Property Guardians

Property Guardians

Matt and I have moved from Chorleywood and are now living in an old police station as building/property guardians. Guardian is a sick ass title, I feel like I’m protecting the city from danger. What it means in practice is that we pay the property guardianship company an amount every month in order to have a license to live here. This means we are not tenants, and therefore are not afforded the same rights as tenants. Even though in practical terms what we are paying is our rent, legally it is a fee for our license to live here.


There are obvious positives and negatives to the situation.

Positive – I like living in an unusual building, and there is a lot of space. As a former police station there are cells, interrogation rooms and big communal areas. There is also a killer roof space.

Negative – The property guardianship company doesn’t have the same responsibilities towards us as a landlord would have. There are currently two showers intended for twenty people. There is a door outside our room labelled as a bathroom/shower room which contains a sink that has been knocked off the wall and a toilet. NOT THE SAME THING.

Positive – Coming from a large family, I like a house full of people and so far it looks like we are lucky enough to be living with an interesting group.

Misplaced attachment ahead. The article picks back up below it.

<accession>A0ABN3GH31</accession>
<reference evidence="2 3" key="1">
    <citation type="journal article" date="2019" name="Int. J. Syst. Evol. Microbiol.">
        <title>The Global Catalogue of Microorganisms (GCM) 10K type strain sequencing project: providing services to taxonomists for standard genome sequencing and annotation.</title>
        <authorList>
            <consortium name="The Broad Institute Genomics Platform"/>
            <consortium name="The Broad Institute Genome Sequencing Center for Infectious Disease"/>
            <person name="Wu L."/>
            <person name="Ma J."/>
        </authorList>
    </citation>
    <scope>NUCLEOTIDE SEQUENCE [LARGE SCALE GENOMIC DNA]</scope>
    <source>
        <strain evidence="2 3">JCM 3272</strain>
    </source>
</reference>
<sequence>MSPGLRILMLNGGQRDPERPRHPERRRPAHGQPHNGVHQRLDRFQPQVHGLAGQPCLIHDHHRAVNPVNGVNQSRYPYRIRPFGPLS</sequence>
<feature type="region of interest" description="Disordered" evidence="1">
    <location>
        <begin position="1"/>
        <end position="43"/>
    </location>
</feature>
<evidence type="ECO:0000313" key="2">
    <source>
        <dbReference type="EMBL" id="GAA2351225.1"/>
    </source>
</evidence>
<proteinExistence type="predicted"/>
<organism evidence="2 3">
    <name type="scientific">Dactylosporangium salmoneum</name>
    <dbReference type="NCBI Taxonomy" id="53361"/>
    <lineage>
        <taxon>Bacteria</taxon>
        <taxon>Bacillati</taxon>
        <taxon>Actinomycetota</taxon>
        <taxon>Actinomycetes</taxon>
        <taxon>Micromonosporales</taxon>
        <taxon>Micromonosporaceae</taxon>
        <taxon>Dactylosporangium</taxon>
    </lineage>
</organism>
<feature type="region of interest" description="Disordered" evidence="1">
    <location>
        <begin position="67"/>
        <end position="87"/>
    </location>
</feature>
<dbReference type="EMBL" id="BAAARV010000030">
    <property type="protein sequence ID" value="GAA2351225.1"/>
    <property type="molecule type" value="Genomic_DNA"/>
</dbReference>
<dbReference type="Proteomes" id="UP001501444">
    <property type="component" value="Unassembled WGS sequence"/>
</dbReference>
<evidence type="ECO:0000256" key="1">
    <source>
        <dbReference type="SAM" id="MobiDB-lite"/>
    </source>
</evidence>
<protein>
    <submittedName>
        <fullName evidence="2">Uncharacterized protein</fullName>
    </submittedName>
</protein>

Negative – It’s difficult to get on with everyone no matter how good your intentions.

Positive – The rent is a lot cheaper than a normal flat, and the space we have access to is much larger. Rent is extortionate in London and people line up to pay it. Doing this is a relief financially.

Negative – There is a genuine housing crisis here and whilst this solution is working for us right now at this stage in our lives, it is not a fair way of providing housing for people who need it. We have fewer rights than tenants and have to accept bigger risks and responsibilities. Schemes like this are useful but are making it more acceptable to strip away protections which have been built into the law to protect tenants, because we are not legally tenants. Tenants are protected by law because people who own property have such a financial advantage over those who need to lease it. Especially somewhere like London where there are many people eager to take your place. We have to enter into contracts which contain terms we are not comfortable with, and are massively tilted in favour of the property company, because we need a place to live more than they need us as tenants.

Pros and cons aside, it is our decision to live here and I am happy with it. The building is safe and warm, even if the facilities are limited. It wouldn’t suit everyone but for now I’m pleased to call it home.


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